spanning-tree mst hello-time seconds

no spanning-tree mst hello-time

Syntax Description

seconds

Number of seconds to set the hello-time delay timer for all the instances on the switch. The range is from 1 to 10 seconds.


Command Default

2 seconds

Command Modes

Global configuration mode

Command History

Release
Modification

4.0(0)N1(1a)

This command was introduced.


Usage Guidelines

If you do not specify the hello-time value, the value is calculated from the network diameter.

Examples

This example shows how to set the hello-time delay timer:

switch(config)# spanning-tree mst hello-time 3  

Related Commands

Command
Description

show spanning-tree mst

Displays the information about the MST protocol.


spanning-tree mst max-age

To set the max-age timer for all the instances on the switch, use the spanning-tree mst max-age command. To return to the default settings, use the no form of this command.

spanning-tree mst max-age seconds

no spanning-tree mst max-age

Syntax Description

seconds

Number of seconds to set the max-age timer for all the instances on the switch. The range is from 6 to 40 seconds.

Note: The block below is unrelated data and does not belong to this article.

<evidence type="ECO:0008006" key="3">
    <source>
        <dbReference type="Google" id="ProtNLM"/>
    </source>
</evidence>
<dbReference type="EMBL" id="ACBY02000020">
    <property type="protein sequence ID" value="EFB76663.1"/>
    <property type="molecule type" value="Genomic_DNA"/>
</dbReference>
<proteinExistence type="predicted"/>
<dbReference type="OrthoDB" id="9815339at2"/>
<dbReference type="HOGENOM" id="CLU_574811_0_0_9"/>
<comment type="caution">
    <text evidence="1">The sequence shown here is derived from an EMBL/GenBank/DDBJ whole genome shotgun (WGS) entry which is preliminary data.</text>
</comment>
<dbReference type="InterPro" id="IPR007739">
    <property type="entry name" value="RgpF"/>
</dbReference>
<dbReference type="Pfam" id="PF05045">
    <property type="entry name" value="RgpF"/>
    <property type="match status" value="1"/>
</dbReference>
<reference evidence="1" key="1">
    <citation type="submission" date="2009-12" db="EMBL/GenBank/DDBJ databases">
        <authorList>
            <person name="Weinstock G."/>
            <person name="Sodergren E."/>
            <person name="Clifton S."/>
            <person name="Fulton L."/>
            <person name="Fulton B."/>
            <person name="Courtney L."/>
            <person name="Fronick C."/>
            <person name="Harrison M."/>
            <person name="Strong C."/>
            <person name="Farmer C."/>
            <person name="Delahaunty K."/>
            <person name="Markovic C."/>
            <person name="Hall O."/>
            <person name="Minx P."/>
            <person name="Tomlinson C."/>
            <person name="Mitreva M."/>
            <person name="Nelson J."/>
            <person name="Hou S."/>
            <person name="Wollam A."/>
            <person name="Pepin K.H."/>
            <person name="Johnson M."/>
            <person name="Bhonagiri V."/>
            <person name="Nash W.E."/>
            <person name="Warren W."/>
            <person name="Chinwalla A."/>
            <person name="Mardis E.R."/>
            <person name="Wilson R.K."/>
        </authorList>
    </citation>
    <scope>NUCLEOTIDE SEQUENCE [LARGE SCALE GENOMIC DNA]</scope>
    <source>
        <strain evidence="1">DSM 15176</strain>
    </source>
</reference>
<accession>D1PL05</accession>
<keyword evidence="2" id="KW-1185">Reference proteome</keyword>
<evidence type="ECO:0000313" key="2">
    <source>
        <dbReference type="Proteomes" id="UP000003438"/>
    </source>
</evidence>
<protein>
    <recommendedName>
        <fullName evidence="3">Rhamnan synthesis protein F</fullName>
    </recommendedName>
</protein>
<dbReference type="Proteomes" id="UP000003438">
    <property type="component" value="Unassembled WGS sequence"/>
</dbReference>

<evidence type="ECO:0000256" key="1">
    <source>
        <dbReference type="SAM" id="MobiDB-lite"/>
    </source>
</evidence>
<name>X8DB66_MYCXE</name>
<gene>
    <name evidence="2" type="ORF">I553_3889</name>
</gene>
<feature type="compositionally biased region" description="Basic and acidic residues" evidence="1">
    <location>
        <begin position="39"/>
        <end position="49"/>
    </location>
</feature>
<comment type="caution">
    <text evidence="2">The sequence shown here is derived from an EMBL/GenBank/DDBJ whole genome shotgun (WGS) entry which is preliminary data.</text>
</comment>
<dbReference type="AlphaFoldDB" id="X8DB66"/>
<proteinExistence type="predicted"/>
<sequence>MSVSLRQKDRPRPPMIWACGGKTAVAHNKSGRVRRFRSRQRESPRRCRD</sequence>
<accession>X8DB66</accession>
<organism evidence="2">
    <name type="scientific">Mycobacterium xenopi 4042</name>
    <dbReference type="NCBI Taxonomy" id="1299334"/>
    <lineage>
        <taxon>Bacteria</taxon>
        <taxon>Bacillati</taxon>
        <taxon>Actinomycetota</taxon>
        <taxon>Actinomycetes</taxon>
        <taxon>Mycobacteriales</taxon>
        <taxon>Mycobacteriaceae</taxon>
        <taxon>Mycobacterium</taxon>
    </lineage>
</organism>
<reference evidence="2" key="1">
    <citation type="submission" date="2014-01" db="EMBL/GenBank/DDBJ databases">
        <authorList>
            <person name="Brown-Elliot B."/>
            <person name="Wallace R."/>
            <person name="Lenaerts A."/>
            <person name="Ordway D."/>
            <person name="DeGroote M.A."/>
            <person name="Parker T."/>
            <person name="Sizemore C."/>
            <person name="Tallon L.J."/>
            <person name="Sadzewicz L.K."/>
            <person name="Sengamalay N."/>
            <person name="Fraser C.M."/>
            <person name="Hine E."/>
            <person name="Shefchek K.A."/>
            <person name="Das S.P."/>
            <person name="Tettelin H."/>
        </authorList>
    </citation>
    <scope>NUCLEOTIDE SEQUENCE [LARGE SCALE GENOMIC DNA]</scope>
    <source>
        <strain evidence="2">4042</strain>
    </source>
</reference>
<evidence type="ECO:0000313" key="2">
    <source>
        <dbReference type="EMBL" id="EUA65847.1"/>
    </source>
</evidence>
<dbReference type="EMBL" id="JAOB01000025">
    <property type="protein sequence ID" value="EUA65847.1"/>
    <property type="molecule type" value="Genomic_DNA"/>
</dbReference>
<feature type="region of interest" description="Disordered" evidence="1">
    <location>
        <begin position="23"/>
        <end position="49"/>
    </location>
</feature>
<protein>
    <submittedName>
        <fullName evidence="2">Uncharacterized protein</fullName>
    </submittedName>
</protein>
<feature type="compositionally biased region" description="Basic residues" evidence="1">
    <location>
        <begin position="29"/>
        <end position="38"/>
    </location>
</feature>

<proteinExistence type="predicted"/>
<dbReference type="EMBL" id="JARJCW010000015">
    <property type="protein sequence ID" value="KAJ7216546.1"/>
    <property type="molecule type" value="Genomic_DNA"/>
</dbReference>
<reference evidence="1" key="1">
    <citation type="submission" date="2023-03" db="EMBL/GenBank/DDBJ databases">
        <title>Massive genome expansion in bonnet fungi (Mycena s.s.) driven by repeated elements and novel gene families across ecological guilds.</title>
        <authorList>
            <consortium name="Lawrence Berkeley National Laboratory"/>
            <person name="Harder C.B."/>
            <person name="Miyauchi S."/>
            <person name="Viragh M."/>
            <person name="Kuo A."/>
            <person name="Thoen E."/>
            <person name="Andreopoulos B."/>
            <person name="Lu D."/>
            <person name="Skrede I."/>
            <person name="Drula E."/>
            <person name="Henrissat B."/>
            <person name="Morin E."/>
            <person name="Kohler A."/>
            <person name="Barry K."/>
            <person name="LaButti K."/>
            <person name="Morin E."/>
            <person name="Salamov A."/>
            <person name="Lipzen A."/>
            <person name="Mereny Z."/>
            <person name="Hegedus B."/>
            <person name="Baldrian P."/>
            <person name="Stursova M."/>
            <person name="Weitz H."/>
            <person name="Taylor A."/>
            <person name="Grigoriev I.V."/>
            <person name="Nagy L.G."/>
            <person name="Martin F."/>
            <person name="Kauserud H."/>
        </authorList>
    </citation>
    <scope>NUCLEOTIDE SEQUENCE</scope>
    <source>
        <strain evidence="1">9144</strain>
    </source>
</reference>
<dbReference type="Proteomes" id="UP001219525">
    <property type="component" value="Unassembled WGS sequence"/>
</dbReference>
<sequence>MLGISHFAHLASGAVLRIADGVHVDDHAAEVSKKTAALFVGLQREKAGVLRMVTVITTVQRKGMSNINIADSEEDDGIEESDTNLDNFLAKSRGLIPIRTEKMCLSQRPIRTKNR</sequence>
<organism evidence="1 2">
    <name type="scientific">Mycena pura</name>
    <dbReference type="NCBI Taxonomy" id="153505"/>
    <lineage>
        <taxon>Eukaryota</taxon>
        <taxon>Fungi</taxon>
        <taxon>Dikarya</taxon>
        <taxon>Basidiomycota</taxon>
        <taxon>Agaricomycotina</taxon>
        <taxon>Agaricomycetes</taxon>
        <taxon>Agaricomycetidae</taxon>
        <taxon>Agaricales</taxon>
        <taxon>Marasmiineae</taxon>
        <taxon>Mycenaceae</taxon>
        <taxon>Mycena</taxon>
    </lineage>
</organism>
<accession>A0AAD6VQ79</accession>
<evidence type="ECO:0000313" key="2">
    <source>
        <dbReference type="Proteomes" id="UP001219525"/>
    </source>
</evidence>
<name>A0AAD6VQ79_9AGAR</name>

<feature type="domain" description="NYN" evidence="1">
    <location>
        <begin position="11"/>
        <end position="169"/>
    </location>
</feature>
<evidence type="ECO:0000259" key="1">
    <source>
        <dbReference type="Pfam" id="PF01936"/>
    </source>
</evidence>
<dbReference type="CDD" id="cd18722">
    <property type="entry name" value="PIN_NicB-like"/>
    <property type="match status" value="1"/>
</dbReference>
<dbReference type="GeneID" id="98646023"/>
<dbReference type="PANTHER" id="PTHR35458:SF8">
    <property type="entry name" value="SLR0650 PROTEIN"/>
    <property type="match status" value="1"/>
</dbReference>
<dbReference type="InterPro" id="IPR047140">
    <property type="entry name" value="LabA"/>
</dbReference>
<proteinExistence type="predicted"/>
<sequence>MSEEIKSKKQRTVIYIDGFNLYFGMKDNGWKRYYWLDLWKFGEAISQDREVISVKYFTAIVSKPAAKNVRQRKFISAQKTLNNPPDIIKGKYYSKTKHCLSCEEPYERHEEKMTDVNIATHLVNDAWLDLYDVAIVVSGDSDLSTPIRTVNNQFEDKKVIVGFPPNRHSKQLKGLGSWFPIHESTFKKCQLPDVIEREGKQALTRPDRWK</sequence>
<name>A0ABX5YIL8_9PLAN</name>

Command Default

20 seconds

Command Modes

Global configuration mode

Command History

Release
Modification

4.0(0)N1(1a)

This command was introduced.


Usage Guidelines

This parameter is used only by Instance 0 or the IST.

Examples

This example shows how to set the max-age timer:

switch(config)# spanning-tree mst max-age 40  

Related Commands

Command
Description

show spanning-tree mst

Displays the information about the MST protocol.


spanning-tree mst max-hops

To specify the number of possible hops in the region before a bridge protocol data unit (BPDU) is discarded, use the spanning-tree mst max-hops command. To return to the default settings, use the no form of this command.

spanning-tree mst max-hops hop-count

no spanning-tree mst max-hops

Syntax Description

hop-count

Number of possible hops in the region before a BPDU is discarded. The range is from 1 to 255 hops.


Command Default

20 hops

Command Modes

Global configuration mode

Command History

Release
Modification

4.0(0)N1(1a)

This command was introduced.


Examples

This example shows how to set the number of possible hops:

switch(config)# spanning-tree mst max-hops 25  

Related Commands

Command
Description

show spanning-tree mst

Displays the information about the MST protocol.


spanning-tree mst port-priority